Symbols and Dynamics in the Brain

Peter Cariani
Eaton Peabody Laboratory for Auditory Physiology
Massachusetts Eye and Ear Infirmary
243 Charles St.
Boston, MA 02114 USA

Cariani, P. [2001]. "Symbols and dynamics in the brain".Biosystems. Vol 60, pp. 59-83.

This paper is available here in Adobe Acrobat (.pdf) format. It is also available from Elsevier's web site.

Abstract: The work of physicist and theoretical biologist Howard Pattee has focused on the roles that symbols and dynamics play in biological systems. Symbols, as discrete functional switching-states, are seen at the heart of all biological systems in form of genetic codes, and at the core of all neural systems in the form of informational mechanisms that switch behavior. They also appear in one form or another in all epistemic systems, from informational processes embedded in primitive organisms to individual human beings to public scientific models. Over its course, Pattee's work has explored 1) the physical basis of informational functions (dynamical vs. rule-based descriptions, switching mechanisms, memory, symbols), 2) the functional organization of the observer (measurement, computation), 3) the means by which information can be embedded in biological organisms for purposes of self-construction and representation (as codes, modeling relations, memory, symbols), and 4) the processes by which new structures and functions can emerge over time. We discuss how these concepts can be applied to a high-level understanding of the brain. Biological organisms constantly reproduce themselves as well as their relations with their environs. The brain similarly can be seen as a self-producing, self-regenerating neural signaling system and as an adaptive informational system that interacts with its surrounds in order to steer behavior.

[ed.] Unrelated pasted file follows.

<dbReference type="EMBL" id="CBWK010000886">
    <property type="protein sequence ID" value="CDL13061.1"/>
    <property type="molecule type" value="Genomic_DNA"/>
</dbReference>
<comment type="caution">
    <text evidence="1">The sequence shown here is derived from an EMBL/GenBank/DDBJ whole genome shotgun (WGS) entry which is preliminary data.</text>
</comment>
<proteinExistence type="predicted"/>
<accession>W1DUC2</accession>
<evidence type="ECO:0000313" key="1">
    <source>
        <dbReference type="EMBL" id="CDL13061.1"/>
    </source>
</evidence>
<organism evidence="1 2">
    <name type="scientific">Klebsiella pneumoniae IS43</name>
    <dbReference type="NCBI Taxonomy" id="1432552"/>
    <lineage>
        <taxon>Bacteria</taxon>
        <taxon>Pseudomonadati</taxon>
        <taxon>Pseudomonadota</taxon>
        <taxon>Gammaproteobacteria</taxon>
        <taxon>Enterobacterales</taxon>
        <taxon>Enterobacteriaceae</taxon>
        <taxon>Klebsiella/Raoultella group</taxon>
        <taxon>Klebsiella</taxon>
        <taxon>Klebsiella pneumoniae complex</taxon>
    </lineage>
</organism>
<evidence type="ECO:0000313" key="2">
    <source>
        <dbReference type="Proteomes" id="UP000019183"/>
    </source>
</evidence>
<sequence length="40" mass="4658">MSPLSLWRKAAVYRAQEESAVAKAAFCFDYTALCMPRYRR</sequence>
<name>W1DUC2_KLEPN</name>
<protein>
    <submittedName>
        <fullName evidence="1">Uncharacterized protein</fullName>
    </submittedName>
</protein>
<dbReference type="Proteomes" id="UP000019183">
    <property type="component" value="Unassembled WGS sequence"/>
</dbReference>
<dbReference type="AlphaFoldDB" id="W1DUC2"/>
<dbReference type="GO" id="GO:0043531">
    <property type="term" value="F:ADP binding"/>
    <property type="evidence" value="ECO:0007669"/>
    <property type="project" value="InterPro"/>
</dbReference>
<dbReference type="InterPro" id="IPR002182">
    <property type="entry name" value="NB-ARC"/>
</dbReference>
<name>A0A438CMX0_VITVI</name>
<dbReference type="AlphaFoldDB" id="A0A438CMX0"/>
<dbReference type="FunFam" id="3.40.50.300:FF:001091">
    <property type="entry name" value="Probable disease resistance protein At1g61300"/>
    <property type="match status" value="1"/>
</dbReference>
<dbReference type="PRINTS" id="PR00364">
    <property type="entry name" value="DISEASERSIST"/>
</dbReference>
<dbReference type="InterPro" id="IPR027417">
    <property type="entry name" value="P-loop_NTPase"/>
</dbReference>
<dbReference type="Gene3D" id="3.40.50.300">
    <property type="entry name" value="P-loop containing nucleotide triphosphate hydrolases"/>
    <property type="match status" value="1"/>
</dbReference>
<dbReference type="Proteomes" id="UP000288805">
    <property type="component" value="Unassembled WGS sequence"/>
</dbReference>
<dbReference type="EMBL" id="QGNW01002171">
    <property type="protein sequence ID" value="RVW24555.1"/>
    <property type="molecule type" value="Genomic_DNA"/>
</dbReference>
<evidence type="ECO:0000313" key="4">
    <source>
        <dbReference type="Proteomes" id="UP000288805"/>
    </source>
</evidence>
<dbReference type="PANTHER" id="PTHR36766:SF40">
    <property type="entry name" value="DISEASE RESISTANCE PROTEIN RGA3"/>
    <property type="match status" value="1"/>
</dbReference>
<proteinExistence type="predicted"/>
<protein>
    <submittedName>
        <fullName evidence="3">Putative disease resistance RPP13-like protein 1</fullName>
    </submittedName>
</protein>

Keywords: Symbols, dynamical systems, neurocomputation, emergence, self-organization, adaptive systems, epistemology, biological cybernetics, genetic code, neural code, biological semiotics, evolutionary robotics